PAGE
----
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75th Ranger Regiment Team Wins 'Best Ranger'

  • Master Sgt. Josh Horsager and Capt. Michael Rose of the 75th Ranger Regiment took first place in the 2017 Best Ranger competition, held April 7-9, 2017, at Fort Benning, Georgia. The event is in its 34th year. (Photo: Army) Master Sgt. Josh Horsager and Capt. Michael Rose of the 75th Ranger Regiment took first place in the 2017 Best Ranger competition, held April 7-9, 2017, at Fort Benning, Georgia. The event is in its 34th year. (Photo: Army)
  • Capt. Michael Rose and Master Sgt. Josh Horsager of the 75th Ranger Regiment took first place in the 2017 Best Ranger competition, held April 7-9, 2017, at Fort Benning, Georgia. (Photo: Army) Capt. Michael Rose and Master Sgt. Josh Horsager of the 75th Ranger Regiment took first place in the 2017 Best Ranger competition, held April 7-9, 2017, at Fort Benning, Georgia. (Photo: Army)
  • Master Sgt. Josh Horsager and Capt. Michael Rose of the 75th Ranger Regiment took first place in the 2017 Best Ranger competition, held April 7-9, 2017, at Fort Benning, Georgia. The event is in its 34th year. (Photo: Army) Master Sgt. Josh Horsager and Capt. Michael Rose of the 75th Ranger Regiment took first place in the 2017 Best Ranger competition, held April 7-9, 2017, at Fort Benning, Georgia. The event is in its 34th year. (Photo: Army)

A two-man team from the 75th Ranger Regiment outperformed 53 teams to win the grueling 34th annual David E. Granger Jr. Best Ranger Competition.

During the April 7-9 event at Fort Benning, Georgia, Capt. Michael Rose and Master Sgt. Josh Horsager of the 2nd Battalion, 75th fought through 60 hours of mental and physical challenges to take that title back to Joint Base Lewis-McChord after nine years.

"It's an opportunity to come out here and compete against the Army's best that they have to offer," Rose said in an Army press release. "And I know my unit is one of the best units in the Army. It's good to put our names back on the board."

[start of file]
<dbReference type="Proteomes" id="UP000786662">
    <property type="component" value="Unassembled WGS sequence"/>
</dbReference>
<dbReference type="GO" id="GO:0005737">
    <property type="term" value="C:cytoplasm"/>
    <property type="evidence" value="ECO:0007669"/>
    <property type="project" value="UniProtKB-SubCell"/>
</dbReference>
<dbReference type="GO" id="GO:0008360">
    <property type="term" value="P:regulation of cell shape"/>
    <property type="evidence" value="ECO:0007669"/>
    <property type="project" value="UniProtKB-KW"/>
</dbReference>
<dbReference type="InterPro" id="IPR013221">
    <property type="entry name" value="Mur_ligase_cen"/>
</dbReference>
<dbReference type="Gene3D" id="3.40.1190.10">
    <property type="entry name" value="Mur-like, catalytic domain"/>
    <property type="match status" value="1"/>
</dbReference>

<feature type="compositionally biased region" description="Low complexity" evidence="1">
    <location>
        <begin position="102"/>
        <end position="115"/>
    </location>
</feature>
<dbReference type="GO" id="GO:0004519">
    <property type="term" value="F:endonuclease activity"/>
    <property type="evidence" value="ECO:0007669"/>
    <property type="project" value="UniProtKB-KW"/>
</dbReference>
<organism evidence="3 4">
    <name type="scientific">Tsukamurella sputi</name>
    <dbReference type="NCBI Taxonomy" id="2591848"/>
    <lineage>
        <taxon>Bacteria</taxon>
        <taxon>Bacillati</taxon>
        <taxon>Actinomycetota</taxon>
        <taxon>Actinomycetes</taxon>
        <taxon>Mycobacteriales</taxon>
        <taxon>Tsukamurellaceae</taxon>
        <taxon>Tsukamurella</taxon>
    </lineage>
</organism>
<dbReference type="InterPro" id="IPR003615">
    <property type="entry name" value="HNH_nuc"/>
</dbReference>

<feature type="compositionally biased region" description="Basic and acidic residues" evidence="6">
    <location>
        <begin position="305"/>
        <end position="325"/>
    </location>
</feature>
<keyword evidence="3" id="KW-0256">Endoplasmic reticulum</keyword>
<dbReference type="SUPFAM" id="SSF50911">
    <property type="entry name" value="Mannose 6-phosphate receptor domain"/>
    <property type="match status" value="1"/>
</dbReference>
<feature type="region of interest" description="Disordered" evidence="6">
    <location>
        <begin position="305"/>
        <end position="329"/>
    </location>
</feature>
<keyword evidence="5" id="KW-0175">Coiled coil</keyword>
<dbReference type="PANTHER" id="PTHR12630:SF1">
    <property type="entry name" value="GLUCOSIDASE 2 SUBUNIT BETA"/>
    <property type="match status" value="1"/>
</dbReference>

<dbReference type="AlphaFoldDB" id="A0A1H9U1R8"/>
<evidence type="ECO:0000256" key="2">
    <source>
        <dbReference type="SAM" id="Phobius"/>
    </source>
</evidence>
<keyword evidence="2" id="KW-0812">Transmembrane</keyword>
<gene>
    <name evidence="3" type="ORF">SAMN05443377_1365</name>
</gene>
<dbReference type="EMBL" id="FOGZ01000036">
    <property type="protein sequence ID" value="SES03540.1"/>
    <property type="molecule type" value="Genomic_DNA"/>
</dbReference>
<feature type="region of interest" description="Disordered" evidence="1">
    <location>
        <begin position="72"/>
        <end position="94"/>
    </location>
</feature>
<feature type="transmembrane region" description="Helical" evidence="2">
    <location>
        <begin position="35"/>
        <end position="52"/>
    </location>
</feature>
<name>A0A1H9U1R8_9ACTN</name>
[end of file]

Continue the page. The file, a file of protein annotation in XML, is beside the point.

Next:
In second place were Master Sgt. Chad Stack Pole and Staff Sgt. Carlos Mercado, representing the 82nd Airborne Division, followed by Capt. Robert Killian and Staff Sgt. Erich Friedlen, representing the Army National Guard, for third place.

Of the original 53 teams to begin the competition, only 21 completed the buddy run on the final day of competition.

The Best Ranger Competition was named in honor of Lt. Gen. David E. Grange Jr., a former Ranger instructor and Ranger department director, who served in World War II and the Vietnam War. Grange also commanded Fort Benning, the 2nd Infantry Division, and the U.S. Sixth Army.

The three-day competition has been compared to the Ironman and Eco-Challenge competitions.

The event challenges two-man Ranger teams in events that test their physical conditioning, Ranger skills and team strategies. The events are purposely scheduled back-to-back and around the clock for 58 hours, allowing little time for rest and meals.

This is the third competition for Horsager, though it's the first time he's won. Back in 2013, he came in second place.

"This is something I have looked at my whole career as the pinnacle of being a Ranger," he said. "It is something I can take back to my unit. It will take me a couple of days to realize that I won."

This isn't the first time Rose has competed, and it's not the first time he has been on the winning team, either. Back in 2014, he won Best Ranger while representing the 25th Infantry Division.

"It is a hard competition, and I wanted to prove to myself that I could do this again," Rose said. "I got an opportunity to come back. It's not so much of a choice that you can come back year after year; you have to line it up with how your career is progressing. I was afforded the opportunity by my command team to come down and compete again."

Sgt. Maj. of the Army Daniel Dailey said the Ranger Competition highlights the best the Army has, and sets the bar high for what soldiers should try to be.

"This brings out the best in people," Dailey said. "This is what we want people to emulate. This is excellence. If we can get our Army ready by making them more physically capable and better at their basic skills -- that's what we require from every soldier -- this sets the principle of what soldiers should aspire to be."

-- Matthew Cox can be reached at matthew.cox@military.com.

Related Topics

Headlines Army Army Rangers Special Forces Matthew Cox

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